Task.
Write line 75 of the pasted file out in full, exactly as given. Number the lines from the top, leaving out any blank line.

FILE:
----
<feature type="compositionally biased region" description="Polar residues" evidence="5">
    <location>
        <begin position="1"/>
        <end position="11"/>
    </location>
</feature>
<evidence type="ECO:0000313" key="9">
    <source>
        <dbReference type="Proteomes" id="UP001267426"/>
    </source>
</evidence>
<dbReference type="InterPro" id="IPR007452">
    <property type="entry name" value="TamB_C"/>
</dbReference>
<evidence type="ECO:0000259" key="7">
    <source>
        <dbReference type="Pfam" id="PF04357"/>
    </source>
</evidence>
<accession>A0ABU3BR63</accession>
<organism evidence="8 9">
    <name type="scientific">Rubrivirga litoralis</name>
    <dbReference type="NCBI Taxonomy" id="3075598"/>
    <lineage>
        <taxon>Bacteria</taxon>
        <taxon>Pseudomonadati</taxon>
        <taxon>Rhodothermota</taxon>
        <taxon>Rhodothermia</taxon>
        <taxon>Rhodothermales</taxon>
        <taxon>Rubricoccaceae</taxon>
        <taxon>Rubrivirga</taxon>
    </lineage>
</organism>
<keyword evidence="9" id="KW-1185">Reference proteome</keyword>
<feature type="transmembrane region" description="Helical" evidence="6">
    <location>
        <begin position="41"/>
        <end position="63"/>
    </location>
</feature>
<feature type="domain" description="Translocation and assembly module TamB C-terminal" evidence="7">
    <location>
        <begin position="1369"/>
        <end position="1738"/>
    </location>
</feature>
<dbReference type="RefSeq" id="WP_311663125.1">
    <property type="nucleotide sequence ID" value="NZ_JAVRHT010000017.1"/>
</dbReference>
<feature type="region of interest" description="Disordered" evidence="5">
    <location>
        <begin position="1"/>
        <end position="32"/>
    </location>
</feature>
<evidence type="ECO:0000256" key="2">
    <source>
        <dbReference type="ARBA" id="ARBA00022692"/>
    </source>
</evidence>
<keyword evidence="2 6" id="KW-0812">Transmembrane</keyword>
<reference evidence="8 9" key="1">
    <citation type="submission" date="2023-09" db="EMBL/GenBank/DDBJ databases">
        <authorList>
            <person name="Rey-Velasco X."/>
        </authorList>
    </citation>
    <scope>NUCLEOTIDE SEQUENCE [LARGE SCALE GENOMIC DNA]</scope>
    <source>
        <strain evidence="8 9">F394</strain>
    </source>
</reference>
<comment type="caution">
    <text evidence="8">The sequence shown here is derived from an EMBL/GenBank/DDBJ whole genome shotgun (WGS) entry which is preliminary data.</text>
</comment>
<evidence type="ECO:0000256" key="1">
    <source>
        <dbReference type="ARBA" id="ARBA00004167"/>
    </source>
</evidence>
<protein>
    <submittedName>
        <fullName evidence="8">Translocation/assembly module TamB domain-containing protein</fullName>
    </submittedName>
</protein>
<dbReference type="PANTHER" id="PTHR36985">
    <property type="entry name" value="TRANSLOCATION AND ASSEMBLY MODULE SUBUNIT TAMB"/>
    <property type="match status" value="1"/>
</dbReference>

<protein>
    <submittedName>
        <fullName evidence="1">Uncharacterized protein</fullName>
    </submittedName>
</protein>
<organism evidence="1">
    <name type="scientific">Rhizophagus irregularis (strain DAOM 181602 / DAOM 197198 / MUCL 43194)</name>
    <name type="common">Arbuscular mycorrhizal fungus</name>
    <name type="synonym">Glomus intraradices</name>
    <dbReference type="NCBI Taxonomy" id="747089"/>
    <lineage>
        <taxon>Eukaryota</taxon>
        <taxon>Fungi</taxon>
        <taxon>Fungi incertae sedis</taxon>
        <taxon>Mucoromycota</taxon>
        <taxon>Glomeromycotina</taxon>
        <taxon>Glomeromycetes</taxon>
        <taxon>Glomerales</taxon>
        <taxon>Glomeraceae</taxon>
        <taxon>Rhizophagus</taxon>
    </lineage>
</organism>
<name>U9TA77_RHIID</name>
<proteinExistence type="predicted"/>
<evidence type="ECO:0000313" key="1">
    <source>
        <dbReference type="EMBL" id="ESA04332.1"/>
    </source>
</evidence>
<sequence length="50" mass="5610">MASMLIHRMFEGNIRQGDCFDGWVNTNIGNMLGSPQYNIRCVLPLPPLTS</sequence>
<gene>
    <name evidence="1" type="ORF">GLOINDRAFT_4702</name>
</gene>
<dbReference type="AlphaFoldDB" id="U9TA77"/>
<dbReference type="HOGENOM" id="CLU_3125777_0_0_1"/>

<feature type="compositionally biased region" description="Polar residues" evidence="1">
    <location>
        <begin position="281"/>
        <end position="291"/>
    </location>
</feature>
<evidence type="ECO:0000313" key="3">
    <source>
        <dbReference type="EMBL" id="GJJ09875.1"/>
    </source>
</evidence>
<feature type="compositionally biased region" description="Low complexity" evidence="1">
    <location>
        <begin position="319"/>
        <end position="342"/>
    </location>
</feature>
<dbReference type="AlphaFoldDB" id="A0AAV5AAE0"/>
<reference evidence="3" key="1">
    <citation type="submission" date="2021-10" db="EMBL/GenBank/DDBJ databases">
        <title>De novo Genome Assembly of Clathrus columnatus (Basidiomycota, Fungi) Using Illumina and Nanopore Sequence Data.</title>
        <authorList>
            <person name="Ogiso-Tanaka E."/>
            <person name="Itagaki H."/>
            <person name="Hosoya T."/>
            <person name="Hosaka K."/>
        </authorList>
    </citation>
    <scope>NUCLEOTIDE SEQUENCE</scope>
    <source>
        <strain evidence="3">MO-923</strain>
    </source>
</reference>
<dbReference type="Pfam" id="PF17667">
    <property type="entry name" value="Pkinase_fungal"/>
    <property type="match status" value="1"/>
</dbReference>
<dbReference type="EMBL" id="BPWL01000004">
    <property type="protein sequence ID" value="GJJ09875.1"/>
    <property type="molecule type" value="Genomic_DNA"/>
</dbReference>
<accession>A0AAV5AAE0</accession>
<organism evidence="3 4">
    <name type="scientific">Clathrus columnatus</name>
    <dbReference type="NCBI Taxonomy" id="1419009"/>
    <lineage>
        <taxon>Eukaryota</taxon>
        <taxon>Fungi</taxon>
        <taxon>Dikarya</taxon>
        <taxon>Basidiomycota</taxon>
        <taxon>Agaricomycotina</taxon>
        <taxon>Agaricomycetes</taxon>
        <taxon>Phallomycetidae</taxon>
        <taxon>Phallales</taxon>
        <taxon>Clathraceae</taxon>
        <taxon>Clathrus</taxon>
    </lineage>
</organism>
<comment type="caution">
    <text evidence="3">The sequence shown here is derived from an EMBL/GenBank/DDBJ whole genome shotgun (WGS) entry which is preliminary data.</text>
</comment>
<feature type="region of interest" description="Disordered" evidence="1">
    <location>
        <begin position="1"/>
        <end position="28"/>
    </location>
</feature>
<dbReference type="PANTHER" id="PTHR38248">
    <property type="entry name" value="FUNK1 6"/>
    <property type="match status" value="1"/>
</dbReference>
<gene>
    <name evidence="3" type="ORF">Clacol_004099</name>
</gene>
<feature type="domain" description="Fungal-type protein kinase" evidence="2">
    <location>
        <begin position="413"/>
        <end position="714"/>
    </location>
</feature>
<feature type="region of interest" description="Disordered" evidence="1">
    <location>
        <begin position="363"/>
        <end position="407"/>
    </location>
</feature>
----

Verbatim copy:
</comment>